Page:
LegitScript recently performed a study that examined the compliance of 300 online CBD merchants. Just under half of the merchants falsely claimed unproven medical benefits with the use of their remedies.
Regardless of the newly legal status of CBD in the last year, the hardest part of purchasing these products is finding the right remedies online. Recently, BNN Bloomberg reported on a recent study performed by LegitScript, which involved research on 300 online CBD merchants. In their study, 98% of the companies were found to be noncompliant with at least one of the categories reviewed. In fact, multiple products made untrue claims and one brand involved lead at such a level that it is considered toxic.
John Horton, the founder and Chief Executive Officer of LegitScript, stated,
“We thought we would see some problems but the notion that 49 out of 50 of these online sellers are not compliant is really troubling. It’s very much caveat emptor right now.”
CBD can be found in the cannabis plant, but it is not intoxicating in the way that THC is. Hemp-derived CBD is presently legal, thanks to the passing of the 2018 Farm Bill. As the supporters discuss the way that CBD can help with pain and insomnia, the popularity of CBD has risen. Presently, around 13,000 merchants already sell CBD online, giving many options for consumers.
Unfortunately, there are many of these companies that are selling their CBD in products that are presently illegal, selling in areas in which it is banned, or even making claims that their remedies can do things that haven’t been proven. Of the 300 websites that LegitScript examined, approximately 45% of those companies had claims of treating severe illness with CBD, including cancer, clinical depression, and Alzheimer’s. Some of the formulates that were researched had a drastic difference in the amount of CBD that it claimed, both above and below what the label stated.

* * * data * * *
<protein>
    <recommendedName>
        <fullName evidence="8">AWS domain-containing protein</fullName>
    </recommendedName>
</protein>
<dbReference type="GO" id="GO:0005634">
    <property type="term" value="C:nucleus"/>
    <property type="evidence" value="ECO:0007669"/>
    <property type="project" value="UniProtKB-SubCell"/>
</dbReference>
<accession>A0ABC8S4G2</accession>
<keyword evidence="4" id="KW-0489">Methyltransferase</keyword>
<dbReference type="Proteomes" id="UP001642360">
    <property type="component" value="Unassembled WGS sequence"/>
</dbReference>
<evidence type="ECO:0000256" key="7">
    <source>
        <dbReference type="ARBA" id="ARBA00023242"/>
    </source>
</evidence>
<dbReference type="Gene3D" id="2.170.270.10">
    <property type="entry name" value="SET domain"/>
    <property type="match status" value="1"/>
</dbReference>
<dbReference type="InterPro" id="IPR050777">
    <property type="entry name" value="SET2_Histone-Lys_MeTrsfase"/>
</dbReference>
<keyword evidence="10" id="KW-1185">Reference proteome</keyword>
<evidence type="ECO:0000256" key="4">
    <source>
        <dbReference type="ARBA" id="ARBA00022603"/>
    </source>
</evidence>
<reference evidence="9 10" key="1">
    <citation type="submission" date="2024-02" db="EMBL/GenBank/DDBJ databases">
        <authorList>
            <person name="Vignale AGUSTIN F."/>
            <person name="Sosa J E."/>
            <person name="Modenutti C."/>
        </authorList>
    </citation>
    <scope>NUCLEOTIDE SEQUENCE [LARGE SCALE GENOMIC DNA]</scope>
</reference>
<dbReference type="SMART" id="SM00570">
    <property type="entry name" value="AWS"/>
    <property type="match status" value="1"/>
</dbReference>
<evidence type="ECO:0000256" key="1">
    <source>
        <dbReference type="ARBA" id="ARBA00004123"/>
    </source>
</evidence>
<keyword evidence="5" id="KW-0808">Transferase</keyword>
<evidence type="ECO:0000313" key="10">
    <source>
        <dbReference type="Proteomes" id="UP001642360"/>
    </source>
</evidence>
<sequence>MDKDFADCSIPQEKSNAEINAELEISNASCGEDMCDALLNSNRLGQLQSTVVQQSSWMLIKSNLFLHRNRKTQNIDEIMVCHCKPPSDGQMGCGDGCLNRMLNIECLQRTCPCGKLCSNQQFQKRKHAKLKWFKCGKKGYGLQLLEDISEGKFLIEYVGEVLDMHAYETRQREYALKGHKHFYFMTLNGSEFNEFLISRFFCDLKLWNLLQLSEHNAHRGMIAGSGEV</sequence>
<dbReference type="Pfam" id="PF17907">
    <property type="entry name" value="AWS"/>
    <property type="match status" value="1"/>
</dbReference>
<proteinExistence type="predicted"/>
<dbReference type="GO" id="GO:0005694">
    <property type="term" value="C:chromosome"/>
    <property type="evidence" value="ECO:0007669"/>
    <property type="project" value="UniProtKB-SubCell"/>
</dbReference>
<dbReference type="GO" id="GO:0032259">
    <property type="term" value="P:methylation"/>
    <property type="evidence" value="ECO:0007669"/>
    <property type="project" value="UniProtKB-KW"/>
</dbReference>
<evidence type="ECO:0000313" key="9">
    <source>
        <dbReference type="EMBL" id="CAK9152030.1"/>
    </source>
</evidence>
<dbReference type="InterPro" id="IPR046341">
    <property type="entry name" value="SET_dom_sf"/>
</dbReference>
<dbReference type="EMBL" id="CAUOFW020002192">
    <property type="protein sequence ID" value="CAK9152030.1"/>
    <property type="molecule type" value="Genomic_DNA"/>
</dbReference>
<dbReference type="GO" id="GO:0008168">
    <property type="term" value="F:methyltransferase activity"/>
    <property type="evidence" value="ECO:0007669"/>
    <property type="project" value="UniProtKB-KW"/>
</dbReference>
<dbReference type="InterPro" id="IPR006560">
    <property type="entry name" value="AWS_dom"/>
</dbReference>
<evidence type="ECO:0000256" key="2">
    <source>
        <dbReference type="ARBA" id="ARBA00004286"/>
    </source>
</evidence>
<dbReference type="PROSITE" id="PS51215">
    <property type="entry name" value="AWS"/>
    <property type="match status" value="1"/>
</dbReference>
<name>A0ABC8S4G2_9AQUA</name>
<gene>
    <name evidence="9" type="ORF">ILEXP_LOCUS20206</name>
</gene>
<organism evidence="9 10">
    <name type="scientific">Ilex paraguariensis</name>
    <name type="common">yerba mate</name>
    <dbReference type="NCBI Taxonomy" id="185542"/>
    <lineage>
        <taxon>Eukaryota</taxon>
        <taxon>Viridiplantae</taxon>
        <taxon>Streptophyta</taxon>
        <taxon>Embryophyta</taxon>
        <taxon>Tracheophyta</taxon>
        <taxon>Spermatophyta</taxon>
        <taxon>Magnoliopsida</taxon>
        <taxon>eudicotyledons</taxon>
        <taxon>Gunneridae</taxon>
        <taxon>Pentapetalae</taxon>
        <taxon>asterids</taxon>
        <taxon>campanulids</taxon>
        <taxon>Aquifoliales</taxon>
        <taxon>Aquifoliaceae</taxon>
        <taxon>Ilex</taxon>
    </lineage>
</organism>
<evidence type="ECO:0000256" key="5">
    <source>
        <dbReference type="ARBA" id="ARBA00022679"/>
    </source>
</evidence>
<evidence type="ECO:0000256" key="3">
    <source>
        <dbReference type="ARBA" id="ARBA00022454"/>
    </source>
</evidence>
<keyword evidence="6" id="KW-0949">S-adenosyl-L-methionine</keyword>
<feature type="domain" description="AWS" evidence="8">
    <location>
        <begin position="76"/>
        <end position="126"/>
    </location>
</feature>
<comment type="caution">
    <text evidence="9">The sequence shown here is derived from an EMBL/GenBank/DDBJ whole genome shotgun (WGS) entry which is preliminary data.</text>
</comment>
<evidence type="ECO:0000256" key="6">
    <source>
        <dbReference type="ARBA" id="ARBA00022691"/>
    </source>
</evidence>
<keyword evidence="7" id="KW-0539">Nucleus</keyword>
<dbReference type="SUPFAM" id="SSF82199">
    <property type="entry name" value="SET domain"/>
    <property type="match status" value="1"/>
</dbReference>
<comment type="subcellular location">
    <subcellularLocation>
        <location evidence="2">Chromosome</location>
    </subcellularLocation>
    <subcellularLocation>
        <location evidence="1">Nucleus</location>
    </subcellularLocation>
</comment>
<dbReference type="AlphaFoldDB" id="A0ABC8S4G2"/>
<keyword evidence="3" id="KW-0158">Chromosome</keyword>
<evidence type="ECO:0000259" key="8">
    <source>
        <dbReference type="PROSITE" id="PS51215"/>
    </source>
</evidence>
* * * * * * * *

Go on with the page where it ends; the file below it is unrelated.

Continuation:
According to BNN Bloomberg, one of the “most concerning” issues is that one bottle had over 18 times the amount of lead allowed in the state of California, despite being an ingestible formula.
“It had so much lead in it that it’s roughly on par with Flint, Michigan drinking water. People have assigned blind faith in CBD and they say, ‘I’m taking this daily and it’s great!’ Well, if you’re taking this product on a daily basis, your health is really at risk.”
If nothing else, this study provides a perspective on the CBD industry, especially the online marketplace as more providers like Square Inc. and Shopify Inc. get involved. Horton is hoping that this study will be helpful to pushing the Food and Drug Administration to establish clarity on the regulation of the CBD marketplace.
Horton points out,
“When you get up to a certain percentage of non-compliance in any market, consumers lose trust and the entire market falls apart.”
Luckily, while this problem is huge, it isn’t something that cannot be corrected at this point.